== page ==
International Health Care Worker Safety Center - University of Virginia
Millions of healthcare workers face a daily risk of contracting life-threatening infections, such as HIV, hepatitis B, and hepatitis C, from occupational exposures to patients' blood and body fluids. The International Healthcare Worker Safety Center (IHCWSC) at the University of Virginia is dedicated to reducing this risk. Under the leadership of Janine Jagger, M.P.H., Ph.D., an internationally recognized expert in the prevention of occupational blood exposures, IHCWSC has made major contributions to needle safety in the U.S. and many other countries around the world.
IHCWSC has been devoted to research on the epidemiology and prevention of healthcare worker exposures to bloodborne pathogens for over a decade. IHCWSC published a landmark study in the New England Journal of Medicine in 1988 on the characteristics of medical devices causing needlestick injuries. That groundbreaking research was instrumental in the development of a new generation of safer medical devices. Dr. Jagger created the EPINet surveillance system in 1991 to provide healthcare facilities with a standardized program for tracking needlestick injuries and fluid exposures. It is now used by over 1,500 healthcare facilities in the U.S., and others worldwide. IHCWSC has played a leading role in promoting policies and regulations in the U.S. to better protect healthcare workers from occupational exposures. Fellows trained through IHCWSC have helped conduct national surveillance, build consensus around sharps safety issues in relevant associations, and instituted protective measures in their facilities (especially in Japan).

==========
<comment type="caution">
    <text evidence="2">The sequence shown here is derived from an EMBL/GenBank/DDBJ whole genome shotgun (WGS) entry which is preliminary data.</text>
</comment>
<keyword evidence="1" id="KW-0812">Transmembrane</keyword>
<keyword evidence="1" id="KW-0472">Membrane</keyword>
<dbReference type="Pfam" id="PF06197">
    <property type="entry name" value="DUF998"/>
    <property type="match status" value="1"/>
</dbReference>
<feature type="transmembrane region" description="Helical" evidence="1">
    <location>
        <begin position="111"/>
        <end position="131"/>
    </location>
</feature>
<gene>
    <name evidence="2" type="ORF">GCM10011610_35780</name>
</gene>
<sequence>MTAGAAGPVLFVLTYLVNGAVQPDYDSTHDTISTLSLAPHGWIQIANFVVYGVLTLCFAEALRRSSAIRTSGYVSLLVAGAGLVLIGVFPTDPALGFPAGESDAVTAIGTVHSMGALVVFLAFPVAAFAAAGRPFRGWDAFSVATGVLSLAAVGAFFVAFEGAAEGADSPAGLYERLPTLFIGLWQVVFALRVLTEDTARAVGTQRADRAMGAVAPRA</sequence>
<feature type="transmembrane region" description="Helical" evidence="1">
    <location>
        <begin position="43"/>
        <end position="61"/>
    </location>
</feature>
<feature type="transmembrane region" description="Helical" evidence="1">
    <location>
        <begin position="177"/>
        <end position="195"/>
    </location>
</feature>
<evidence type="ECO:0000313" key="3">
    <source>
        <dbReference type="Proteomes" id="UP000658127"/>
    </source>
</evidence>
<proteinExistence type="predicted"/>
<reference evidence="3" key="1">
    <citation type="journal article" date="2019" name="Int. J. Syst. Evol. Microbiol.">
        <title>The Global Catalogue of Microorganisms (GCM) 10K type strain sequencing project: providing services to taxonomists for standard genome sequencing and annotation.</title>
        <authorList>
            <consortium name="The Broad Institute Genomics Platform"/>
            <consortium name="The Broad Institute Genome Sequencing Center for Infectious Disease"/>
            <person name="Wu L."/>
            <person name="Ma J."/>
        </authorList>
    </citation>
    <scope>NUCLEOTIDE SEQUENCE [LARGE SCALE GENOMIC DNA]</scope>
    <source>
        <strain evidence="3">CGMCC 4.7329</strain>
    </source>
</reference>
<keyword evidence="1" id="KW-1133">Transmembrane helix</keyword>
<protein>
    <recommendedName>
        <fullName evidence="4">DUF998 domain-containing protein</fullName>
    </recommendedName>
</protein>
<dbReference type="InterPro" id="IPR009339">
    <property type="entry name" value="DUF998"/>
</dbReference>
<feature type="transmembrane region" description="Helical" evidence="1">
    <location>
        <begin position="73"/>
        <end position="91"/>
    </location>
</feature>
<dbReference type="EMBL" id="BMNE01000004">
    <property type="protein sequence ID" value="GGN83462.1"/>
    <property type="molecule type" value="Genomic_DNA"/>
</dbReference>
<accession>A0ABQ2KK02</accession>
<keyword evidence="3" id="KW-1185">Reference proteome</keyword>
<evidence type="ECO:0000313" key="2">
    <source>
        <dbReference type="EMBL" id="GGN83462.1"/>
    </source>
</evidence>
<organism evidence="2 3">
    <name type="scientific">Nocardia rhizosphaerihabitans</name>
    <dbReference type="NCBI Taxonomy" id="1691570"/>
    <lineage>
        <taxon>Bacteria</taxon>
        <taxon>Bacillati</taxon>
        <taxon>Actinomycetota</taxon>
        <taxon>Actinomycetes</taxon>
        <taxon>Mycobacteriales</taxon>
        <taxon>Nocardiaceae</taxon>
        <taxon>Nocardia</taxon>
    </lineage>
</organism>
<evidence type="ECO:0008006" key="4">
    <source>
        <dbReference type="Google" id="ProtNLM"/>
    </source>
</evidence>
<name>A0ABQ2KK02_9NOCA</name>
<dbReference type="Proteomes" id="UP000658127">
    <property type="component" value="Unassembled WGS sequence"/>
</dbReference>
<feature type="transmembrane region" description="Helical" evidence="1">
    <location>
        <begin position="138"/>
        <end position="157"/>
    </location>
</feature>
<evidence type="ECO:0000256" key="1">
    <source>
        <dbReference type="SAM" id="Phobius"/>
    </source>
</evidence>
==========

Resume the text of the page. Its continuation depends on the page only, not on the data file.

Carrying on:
Links to the health workforce crisis
Staff has worked closely with international colleagues to develop customized versions of EPINet. In 2007, IHCWSC established the Global Training Program in Occupational Exposure Prevention to help disseminate its knowledge and resources to healthcare thought leaders. IHCWSC focuses on three regions where it has established collaborative networks: sub-Saharan Africa, Latin America, and Asia Pacific. Through the training program, on-the-ground research, and related region-specific activities, IHCWSC is building a cadre of healthcare professionals worldwide who are equipped with the training and practical tools to protect one of the world’s most valuable resources: healthcare workers.
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